- According to the CDA, Chilika is the natural abode of the highly endangered Irrawaddy dolphin ( Orcaella brevirostris ). The total population of these animals in the world is estimated to be less than 7,500. Of these, the highest — 6,400 — was reported from Bangladesh. The population in Chilika is considered to be the highest single lagoonal population.
- Chilika had registered a marginal drop in population of Irrawaddy dolphins from 144 in 2015 to 134 this year. Dolphins are usually seen in Satapada sector of the lake.
- “Rambha is the ideal sector for dolphins to play, flock and mate because of the stillness of the water in the bay area. Dolphins had been under stress in Chilika due to unregulated boating by tourists as well as illegal prawn enclosures. Now, with enclosures being weeded out, the primary hurdle for dolphin movement has been taken care of. The enforcement of boating regulation as per the CDA will also be made stricter,” said Michael Peters, senior programme coordinator, WWF-India’s marine conservation unit in Odisha.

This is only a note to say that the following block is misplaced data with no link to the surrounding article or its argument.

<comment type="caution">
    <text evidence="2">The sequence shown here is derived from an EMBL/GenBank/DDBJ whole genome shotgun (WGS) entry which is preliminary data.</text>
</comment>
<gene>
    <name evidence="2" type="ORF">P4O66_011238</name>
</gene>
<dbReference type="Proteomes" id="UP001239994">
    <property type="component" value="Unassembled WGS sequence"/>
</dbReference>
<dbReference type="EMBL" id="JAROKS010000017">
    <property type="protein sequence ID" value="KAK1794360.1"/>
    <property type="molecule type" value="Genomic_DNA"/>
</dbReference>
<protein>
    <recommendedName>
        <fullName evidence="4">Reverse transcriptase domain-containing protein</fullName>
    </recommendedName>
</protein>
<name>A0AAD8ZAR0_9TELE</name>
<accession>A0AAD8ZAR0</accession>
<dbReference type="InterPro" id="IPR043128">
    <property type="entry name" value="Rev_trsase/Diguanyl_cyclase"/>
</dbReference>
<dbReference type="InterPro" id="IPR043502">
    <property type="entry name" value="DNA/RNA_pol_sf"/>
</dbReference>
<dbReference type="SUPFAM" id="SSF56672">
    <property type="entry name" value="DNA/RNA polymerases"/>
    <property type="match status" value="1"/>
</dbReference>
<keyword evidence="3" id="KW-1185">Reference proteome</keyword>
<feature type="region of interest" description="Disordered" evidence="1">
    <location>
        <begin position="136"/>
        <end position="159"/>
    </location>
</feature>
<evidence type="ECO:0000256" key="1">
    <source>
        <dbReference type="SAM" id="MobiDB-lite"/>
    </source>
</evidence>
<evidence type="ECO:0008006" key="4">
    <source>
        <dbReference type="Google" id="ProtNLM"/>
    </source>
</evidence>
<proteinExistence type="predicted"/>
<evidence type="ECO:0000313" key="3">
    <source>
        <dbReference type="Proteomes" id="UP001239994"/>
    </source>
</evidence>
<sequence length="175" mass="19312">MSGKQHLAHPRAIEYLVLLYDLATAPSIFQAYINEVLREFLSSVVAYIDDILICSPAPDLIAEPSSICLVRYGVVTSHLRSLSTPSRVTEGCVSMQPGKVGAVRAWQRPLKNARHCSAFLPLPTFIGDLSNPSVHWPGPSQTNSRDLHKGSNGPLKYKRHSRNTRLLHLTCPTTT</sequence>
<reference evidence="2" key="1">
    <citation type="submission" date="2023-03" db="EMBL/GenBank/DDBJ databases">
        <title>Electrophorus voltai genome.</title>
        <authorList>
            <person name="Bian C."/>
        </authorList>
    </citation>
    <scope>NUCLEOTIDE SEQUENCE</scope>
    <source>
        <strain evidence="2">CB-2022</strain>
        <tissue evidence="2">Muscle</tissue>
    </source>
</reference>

- Chilika, known for its exquisite natural beauty, attracts many tourists because of its dolphin population.
NHRC notice to Chhattisgarh govt.
- Taking suo motu cognisance of media reports, the National Human Rights Commission on Thursday issued a notice to the Chhattisgarh government over the deaths of four babies at a government-run hospital in Raipur allegedly due to the oxygen supply getting cut on Sunday night.
Govt. tweaks norms to boost UDAN
- The Civil Aviation Ministry on Thursday announced increasing viability gap funding for helicopter operators, diluting exclusivity clause and relaxed other norms to facilitate more participation in its regional connectivity scheme, UDAN. The government announced that all 13 passenger seats for helicopters will be considered for subsidy under the scheme.
- States including, Jammu and Kashmir, Himachal Pradesh, Uttarakhand, North Eastern region, Andaman and Nicobar and Lakshadweep islands have been designated as priority areas. Airline operators flying from these priority areas will be allowed to operate 14 weekly departures as against the limit for seven weekly flights for other routes.
- The Ministry also abolished the 150-km minimum distance required between two airports to be qualified for operations under the scheme. It said airline operators may issue no-objection certificates to other airlines willing to operate on the same route.